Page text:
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What is Absolute Advantage?
Absolute advantage is the ability of an individual, firm, area, or country to produce more of an item or service per unit of time with the same amount of inputs, or to produce the same amount of a good or service per unit of time with less inputs, than its competitors.
Absolute advantage can be achieved by producing a good or service at a lower absolute cost per unit with fewer inputs, or by a more efficient process.
Understanding Absolute Advantage
Adam Smith, an 18th-century economist, created the concept of absolute advantage in his book The Wealth of Nations to explain how countries might benefit from trade by specializing in producing and exporting things that they can produce more effectively than other countries. Countries that have an absolute advantage can choose to specialize in producing and selling a certain commodity or service and use the proceeds to buy goods and services from other countries.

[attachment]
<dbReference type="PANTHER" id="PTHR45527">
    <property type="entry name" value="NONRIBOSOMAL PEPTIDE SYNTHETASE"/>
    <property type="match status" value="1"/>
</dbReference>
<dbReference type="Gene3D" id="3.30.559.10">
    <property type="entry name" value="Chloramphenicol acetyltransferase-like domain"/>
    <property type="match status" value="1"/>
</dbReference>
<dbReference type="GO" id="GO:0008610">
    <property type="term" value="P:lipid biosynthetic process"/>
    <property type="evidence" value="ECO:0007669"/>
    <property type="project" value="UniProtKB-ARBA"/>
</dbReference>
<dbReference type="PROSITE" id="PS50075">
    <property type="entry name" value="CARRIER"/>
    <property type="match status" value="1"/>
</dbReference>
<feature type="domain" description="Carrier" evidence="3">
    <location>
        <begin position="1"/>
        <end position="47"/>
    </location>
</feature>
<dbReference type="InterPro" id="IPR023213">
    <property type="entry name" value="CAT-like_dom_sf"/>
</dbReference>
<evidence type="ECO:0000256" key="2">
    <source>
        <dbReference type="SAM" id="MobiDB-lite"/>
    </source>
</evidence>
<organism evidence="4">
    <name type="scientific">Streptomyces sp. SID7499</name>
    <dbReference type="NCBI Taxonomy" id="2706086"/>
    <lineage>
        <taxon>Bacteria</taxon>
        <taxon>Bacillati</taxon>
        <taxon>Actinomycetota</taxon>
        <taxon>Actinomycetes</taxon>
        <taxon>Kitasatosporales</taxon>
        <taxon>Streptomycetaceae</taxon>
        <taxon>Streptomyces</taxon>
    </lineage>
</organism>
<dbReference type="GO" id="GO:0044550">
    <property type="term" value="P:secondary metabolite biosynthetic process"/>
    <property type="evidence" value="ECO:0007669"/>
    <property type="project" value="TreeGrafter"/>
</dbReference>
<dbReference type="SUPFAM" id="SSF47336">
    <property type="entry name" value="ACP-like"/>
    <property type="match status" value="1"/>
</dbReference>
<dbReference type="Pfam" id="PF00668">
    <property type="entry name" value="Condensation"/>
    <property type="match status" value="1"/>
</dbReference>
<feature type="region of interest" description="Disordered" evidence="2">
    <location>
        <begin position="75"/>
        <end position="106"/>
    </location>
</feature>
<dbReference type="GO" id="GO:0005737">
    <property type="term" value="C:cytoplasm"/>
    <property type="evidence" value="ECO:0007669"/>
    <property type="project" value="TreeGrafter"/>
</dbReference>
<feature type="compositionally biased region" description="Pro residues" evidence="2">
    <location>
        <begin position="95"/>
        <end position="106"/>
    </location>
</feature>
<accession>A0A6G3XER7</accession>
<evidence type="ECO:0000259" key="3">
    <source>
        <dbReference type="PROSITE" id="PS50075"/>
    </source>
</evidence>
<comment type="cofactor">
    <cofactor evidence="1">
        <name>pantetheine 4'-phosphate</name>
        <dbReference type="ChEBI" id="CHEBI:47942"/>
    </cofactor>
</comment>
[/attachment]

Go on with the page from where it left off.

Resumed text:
Smith claimed that specializing in the products in which each country has an absolute advantage and then trading the products can benefit all countries as long as each country has at least one product in which it has an absolute advantage over other nations.
Absolute advantage explains why individuals, businesses, and governments should trade with one another. Both entities can benefit from the transaction because they each have advantages in manufacturing particular commodities and services.
Smith’s claim that specialization, division of labor, and subsequent commerce lead to an overall improvement in prosperity from which all can benefit is based on this mutual gain from trade. Smith thought that this was the genesis of the eponymous “Wealth of Nations.”
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